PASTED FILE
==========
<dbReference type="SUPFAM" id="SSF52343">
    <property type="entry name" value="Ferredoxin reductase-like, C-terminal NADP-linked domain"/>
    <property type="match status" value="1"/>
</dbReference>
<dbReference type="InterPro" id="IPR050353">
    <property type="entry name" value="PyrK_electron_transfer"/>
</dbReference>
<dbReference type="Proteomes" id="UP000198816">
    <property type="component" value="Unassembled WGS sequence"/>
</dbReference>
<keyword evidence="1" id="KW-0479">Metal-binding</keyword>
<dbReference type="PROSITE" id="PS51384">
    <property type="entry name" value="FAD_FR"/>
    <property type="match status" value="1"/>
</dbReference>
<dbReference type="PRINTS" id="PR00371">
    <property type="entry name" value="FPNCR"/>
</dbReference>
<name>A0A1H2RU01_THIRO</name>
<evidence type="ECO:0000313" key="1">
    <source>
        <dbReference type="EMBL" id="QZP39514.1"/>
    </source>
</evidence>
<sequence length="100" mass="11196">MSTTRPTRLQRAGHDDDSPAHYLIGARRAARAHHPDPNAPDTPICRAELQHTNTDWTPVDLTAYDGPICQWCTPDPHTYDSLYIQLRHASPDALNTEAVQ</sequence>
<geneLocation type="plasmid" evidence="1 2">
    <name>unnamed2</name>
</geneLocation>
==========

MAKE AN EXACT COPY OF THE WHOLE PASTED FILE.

<dbReference type="SUPFAM" id="SSF52343">
    <property type="entry name" value="Ferredoxin reductase-like, C-terminal NADP-linked domain"/>
    <property type="match status" value="1"/>
</dbReference>
<dbReference type="InterPro" id="IPR050353">
    <property type="entry name" value="PyrK_electron_transfer"/>
</dbReference>
<dbReference type="Proteomes" id="UP000198816">
    <property type="component" value="Unassembled WGS sequence"/>
</dbReference>
<keyword evidence="1" id="KW-0479">Metal-binding</keyword>
<dbReference type="PROSITE" id="PS51384">
    <property type="entry name" value="FAD_FR"/>
    <property type="match status" value="1"/>
</dbReference>
<dbReference type="PRINTS" id="PR00371">
    <property type="entry name" value="FPNCR"/>
</dbReference>
<name>A0A1H2RU01_THIRO</name>
<evidence type="ECO:0000313" key="1">
    <source>
        <dbReference type="EMBL" id="QZP39514.1"/>
    </source>
</evidence>
<sequence length="100" mass="11196">MSTTRPTRLQRAGHDDDSPAHYLIGARRAARAHHPDPNAPDTPICRAELQHTNTDWTPVDLTAYDGPICQWCTPDPHTYDSLYIQLRHASPDALNTEAVQ</sequence>
<geneLocation type="plasmid" evidence="1 2">
    <name>unnamed2</name>
</geneLocation>